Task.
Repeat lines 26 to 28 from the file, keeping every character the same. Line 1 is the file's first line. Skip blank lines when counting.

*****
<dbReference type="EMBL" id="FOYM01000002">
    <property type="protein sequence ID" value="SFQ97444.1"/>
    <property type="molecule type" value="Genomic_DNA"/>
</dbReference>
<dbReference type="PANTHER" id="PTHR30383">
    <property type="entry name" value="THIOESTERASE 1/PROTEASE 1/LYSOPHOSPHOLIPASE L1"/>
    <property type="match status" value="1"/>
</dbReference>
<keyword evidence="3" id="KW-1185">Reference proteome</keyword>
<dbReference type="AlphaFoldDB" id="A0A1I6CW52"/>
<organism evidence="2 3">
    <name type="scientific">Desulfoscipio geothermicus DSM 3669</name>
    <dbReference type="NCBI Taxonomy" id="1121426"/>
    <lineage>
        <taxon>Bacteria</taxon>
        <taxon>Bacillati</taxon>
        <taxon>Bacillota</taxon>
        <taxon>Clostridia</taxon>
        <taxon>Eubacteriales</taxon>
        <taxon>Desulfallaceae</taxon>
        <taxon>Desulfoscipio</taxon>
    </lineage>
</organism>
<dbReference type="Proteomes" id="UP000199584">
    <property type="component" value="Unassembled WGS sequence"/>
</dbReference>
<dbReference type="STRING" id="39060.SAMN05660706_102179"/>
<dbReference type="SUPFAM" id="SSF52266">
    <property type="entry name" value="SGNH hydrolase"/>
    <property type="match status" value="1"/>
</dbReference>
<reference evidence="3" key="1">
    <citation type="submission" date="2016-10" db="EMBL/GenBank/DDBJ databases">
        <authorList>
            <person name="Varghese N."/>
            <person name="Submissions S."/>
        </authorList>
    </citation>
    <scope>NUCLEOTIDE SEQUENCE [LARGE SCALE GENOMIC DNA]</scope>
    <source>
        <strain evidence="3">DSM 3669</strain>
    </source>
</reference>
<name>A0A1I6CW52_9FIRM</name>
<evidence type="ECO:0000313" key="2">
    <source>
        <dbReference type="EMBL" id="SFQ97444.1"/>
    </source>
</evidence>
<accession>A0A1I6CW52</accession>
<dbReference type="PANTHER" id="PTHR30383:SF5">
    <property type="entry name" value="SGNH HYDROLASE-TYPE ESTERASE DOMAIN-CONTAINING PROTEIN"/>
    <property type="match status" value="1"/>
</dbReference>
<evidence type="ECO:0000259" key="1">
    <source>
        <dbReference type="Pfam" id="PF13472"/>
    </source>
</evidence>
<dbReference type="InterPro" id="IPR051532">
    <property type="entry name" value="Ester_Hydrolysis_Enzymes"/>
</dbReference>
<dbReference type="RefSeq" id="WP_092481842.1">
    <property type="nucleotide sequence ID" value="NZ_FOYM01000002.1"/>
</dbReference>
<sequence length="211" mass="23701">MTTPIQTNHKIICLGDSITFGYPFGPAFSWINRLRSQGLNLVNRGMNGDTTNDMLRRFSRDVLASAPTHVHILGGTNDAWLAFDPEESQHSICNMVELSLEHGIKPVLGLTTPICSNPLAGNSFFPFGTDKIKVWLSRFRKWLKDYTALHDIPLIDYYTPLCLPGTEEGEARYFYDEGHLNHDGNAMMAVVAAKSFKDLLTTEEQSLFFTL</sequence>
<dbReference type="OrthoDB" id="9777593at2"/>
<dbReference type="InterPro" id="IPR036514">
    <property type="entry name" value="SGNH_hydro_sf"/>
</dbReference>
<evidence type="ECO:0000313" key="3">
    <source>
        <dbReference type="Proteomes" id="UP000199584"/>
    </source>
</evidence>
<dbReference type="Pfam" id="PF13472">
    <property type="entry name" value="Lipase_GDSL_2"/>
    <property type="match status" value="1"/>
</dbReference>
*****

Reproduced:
</dbReference>
<dbReference type="STRING" id="39060.SAMN05660706_102179"/>
<dbReference type="SUPFAM" id="SSF52266">